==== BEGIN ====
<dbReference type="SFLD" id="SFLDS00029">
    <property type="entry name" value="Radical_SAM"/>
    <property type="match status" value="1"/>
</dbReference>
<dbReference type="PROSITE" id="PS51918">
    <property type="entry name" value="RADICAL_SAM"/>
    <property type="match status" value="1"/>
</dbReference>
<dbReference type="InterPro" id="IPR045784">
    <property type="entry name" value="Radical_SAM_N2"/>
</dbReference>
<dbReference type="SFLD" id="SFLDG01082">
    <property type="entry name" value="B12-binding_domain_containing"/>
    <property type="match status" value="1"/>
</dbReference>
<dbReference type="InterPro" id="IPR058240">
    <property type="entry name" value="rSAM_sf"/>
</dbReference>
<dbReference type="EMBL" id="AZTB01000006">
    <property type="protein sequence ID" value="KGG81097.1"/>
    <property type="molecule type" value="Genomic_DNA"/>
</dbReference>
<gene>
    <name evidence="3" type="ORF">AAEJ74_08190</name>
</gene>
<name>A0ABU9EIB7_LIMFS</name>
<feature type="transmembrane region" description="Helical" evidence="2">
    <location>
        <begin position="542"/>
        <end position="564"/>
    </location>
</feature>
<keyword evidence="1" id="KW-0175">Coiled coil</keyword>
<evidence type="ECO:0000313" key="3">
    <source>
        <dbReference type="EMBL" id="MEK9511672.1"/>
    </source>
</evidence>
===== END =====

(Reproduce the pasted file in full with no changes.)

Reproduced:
<dbReference type="SFLD" id="SFLDS00029">
    <property type="entry name" value="Radical_SAM"/>
    <property type="match status" value="1"/>
</dbReference>
<dbReference type="PROSITE" id="PS51918">
    <property type="entry name" value="RADICAL_SAM"/>
    <property type="match status" value="1"/>
</dbReference>
<dbReference type="InterPro" id="IPR045784">
    <property type="entry name" value="Radical_SAM_N2"/>
</dbReference>
<dbReference type="SFLD" id="SFLDG01082">
    <property type="entry name" value="B12-binding_domain_containing"/>
    <property type="match status" value="1"/>
</dbReference>
<dbReference type="InterPro" id="IPR058240">
    <property type="entry name" value="rSAM_sf"/>
</dbReference>
<dbReference type="EMBL" id="AZTB01000006">
    <property type="protein sequence ID" value="KGG81097.1"/>
    <property type="molecule type" value="Genomic_DNA"/>
</dbReference>
<gene>
    <name evidence="3" type="ORF">AAEJ74_08190</name>
</gene>
<name>A0ABU9EIB7_LIMFS</name>
<feature type="transmembrane region" description="Helical" evidence="2">
    <location>
        <begin position="542"/>
        <end position="564"/>
    </location>
</feature>
<keyword evidence="1" id="KW-0175">Coiled coil</keyword>
<evidence type="ECO:0000313" key="3">
    <source>
        <dbReference type="EMBL" id="MEK9511672.1"/>
    </source>
</evidence>